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Soon-To-Be J&J Spinoff, Kenvue Files for $100 Million IPO
After announcing its plan to split its consumer health unit into its own company in November 2021, Johnson & Johnson’s (J&J) recently named Kenvue filed with the Securities and Exchange Commission (SEC) for a $100 million initial public offering (IPO) on Wednesday. The move, expected to complete in the mid to late stages of this year, would leave Kenvue responsible for household names like Band-Aid, Listerine, and Nicorette, allowing J&J to focus on pharmaceuticals and devices.
Consolidating Companies to Streamline Operations
J&J’s consumer healthcare unit reported over $15 billion in sales in 2021, with profits amounting to $2 billion. Ten of its brands generated over $400 million in net sales that year. Some of the most commonly-known brands include Neutrogena, Tylenol, and Benadryl.
With such staggering numbers, transitioning J&J’s consumer health unit to its own company makes sense, following the trend of other companies doing the same. In July last year, fellow pharma giant GSK split off its consumer healthcare unit to form Haleon, valued at $36.4 billion upon market debut.
Kenvue’s IPO filing indicates that the company aims to raise $100 million, but Renaissance Capital said this figure is probably a placeholder and indicated that the company could raise as much as $5 billion. The estimate puts Kenvue as the largest company in the IPO pipeline at the moment and one of the biggest biotech IPOs in recent years. In 2020, Royalty Pharma raised $2.2 billion during its IPO funding.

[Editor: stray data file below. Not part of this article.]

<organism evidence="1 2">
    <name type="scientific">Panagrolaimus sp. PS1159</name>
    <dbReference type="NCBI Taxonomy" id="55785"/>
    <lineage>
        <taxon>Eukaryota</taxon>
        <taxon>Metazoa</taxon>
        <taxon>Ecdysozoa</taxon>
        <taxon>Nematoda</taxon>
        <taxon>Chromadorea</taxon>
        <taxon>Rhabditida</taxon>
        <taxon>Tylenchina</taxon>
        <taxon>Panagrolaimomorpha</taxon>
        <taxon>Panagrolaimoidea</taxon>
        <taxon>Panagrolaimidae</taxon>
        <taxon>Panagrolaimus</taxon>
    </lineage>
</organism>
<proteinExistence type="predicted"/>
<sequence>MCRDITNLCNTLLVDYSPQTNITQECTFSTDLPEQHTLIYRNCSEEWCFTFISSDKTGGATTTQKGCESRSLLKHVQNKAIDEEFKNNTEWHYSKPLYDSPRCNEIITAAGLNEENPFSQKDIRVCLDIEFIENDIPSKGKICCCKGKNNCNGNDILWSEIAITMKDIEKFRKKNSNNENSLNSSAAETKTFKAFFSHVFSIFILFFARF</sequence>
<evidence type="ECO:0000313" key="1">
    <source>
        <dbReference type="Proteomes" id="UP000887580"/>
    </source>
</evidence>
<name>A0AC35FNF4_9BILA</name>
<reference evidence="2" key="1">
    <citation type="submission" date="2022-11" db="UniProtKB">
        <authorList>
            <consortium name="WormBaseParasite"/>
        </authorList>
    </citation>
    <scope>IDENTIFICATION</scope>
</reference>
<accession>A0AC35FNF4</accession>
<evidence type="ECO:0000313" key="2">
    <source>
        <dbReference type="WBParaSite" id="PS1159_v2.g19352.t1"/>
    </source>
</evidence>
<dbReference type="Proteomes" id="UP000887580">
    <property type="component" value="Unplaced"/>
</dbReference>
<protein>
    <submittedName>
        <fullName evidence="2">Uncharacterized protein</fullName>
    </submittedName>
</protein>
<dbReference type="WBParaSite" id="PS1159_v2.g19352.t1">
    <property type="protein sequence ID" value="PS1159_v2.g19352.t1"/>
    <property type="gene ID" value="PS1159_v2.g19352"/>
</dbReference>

The IPO filing comes at the beginning of 2023, following a slow year for biotech IPOs in 2022. Last year saw only 22 biotech IPOs compared to 104 in 2021.
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Another Reason to Separate Units
Besides providing autonomy for J&J’s development unit and Kenvue’s consumer healthcare unit, another key reason for the separation may be the overwhelming number of lawsuits the consumer health unit faces. Following reports of J&J’s baby powder and other talc products containing asbestos linked to mesothelioma and ovarian cancer, the company faces over 40,000 lawsuits.
With the lawsuits directed at consumer healthcare products, Kenvue would likely bring all the cases with it during the transition to an independent company. The move may provide some breathing room for J&J’s development operations, allowing it to focus on pharmaceuticals and devices without the distraction of mounting lawsuits.
Despite the suspected reasoning behind Kenvue’s eventual IPO, it is building up to be one of the biggest biotech IPOs in recent history and one of the first in 2023. Kenvue will assume responsibility for J&J’s consumer healthcare products that dominate the market, like Aveeno, Clean & Clear, and Acuvue. J&J will receive all proceeds from Kenvue’s IPO and maintain 80% of the voting power in Kenvue’s common stock.©www.geneonline.com All rights reserved. Collaborate with us: email@example.com